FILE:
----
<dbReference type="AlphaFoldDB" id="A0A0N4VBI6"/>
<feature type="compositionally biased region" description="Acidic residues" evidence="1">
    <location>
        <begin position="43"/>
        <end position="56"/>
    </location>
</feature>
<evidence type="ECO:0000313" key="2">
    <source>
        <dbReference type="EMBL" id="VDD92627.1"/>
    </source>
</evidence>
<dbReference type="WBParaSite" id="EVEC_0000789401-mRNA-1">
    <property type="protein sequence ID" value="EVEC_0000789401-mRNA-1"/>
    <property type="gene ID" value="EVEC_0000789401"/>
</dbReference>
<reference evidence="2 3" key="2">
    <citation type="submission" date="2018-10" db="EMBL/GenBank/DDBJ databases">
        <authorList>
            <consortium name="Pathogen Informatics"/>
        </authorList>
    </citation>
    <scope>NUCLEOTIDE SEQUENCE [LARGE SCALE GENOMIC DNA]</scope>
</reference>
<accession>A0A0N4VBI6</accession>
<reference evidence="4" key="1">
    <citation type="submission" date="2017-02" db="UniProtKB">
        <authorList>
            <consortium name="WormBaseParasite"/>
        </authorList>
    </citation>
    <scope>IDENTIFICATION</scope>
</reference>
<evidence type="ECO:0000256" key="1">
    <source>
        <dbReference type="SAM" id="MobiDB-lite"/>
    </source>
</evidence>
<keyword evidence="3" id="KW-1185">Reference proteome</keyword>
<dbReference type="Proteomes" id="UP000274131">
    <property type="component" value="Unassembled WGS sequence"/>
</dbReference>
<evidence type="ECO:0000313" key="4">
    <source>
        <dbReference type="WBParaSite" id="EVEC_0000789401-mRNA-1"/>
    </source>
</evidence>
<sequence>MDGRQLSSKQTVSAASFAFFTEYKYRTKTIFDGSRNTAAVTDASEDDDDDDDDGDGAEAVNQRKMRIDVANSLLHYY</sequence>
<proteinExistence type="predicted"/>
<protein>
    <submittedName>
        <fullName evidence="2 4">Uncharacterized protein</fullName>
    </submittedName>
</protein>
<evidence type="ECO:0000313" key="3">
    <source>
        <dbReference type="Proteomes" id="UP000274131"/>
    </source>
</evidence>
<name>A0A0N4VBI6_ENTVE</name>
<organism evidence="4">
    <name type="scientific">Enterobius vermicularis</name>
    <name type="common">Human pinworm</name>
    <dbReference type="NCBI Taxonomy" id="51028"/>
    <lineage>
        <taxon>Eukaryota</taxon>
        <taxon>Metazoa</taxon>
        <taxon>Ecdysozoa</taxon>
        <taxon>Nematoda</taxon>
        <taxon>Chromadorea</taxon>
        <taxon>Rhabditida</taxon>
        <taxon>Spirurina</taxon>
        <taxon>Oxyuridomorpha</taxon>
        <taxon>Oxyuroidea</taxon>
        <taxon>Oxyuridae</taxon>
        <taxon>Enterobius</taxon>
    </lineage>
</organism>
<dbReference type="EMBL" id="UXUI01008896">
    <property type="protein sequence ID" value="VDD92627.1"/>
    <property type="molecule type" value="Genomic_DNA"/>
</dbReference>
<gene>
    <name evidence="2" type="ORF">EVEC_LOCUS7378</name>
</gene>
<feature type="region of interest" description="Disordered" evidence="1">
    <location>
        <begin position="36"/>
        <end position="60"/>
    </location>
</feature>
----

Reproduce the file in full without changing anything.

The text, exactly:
<dbReference type="AlphaFoldDB" id="A0A0N4VBI6"/>
<feature type="compositionally biased region" description="Acidic residues" evidence="1">
    <location>
        <begin position="43"/>
        <end position="56"/>
    </location>
</feature>
<evidence type="ECO:0000313" key="2">
    <source>
        <dbReference type="EMBL" id="VDD92627.1"/>
    </source>
</evidence>
<dbReference type="WBParaSite" id="EVEC_0000789401-mRNA-1">
    <property type="protein sequence ID" value="EVEC_0000789401-mRNA-1"/>
    <property type="gene ID" value="EVEC_0000789401"/>
</dbReference>
<reference evidence="2 3" key="2">
    <citation type="submission" date="2018-10" db="EMBL/GenBank/DDBJ databases">
        <authorList>
            <consortium name="Pathogen Informatics"/>
        </authorList>
    </citation>
    <scope>NUCLEOTIDE SEQUENCE [LARGE SCALE GENOMIC DNA]</scope>
</reference>
<accession>A0A0N4VBI6</accession>
<reference evidence="4" key="1">
    <citation type="submission" date="2017-02" db="UniProtKB">
        <authorList>
            <consortium name="WormBaseParasite"/>
        </authorList>
    </citation>
    <scope>IDENTIFICATION</scope>
</reference>
<evidence type="ECO:0000256" key="1">
    <source>
        <dbReference type="SAM" id="MobiDB-lite"/>
    </source>
</evidence>
<keyword evidence="3" id="KW-1185">Reference proteome</keyword>
<dbReference type="Proteomes" id="UP000274131">
    <property type="component" value="Unassembled WGS sequence"/>
</dbReference>
<evidence type="ECO:0000313" key="4">
    <source>
        <dbReference type="WBParaSite" id="EVEC_0000789401-mRNA-1"/>
    </source>
</evidence>
<sequence>MDGRQLSSKQTVSAASFAFFTEYKYRTKTIFDGSRNTAAVTDASEDDDDDDDDGDGAEAVNQRKMRIDVANSLLHYY</sequence>
<proteinExistence type="predicted"/>
<protein>
    <submittedName>
        <fullName evidence="2 4">Uncharacterized protein</fullName>
    </submittedName>
</protein>
<evidence type="ECO:0000313" key="3">
    <source>
        <dbReference type="Proteomes" id="UP000274131"/>
    </source>
</evidence>
<name>A0A0N4VBI6_ENTVE</name>
<organism evidence="4">
    <name type="scientific">Enterobius vermicularis</name>
    <name type="common">Human pinworm</name>
    <dbReference type="NCBI Taxonomy" id="51028"/>
    <lineage>
        <taxon>Eukaryota</taxon>
        <taxon>Metazoa</taxon>
        <taxon>Ecdysozoa</taxon>
        <taxon>Nematoda</taxon>
        <taxon>Chromadorea</taxon>
        <taxon>Rhabditida</taxon>
        <taxon>Spirurina</taxon>
        <taxon>Oxyuridomorpha</taxon>
        <taxon>Oxyuroidea</taxon>
        <taxon>Oxyuridae</taxon>
        <taxon>Enterobius</taxon>
    </lineage>
</organism>
<dbReference type="EMBL" id="UXUI01008896">
    <property type="protein sequence ID" value="VDD92627.1"/>
    <property type="molecule type" value="Genomic_DNA"/>
</dbReference>
<gene>
    <name evidence="2" type="ORF">EVEC_LOCUS7378</name>
</gene>
<feature type="region of interest" description="Disordered" evidence="1">
    <location>
        <begin position="36"/>
        <end position="60"/>
    </location>
</feature>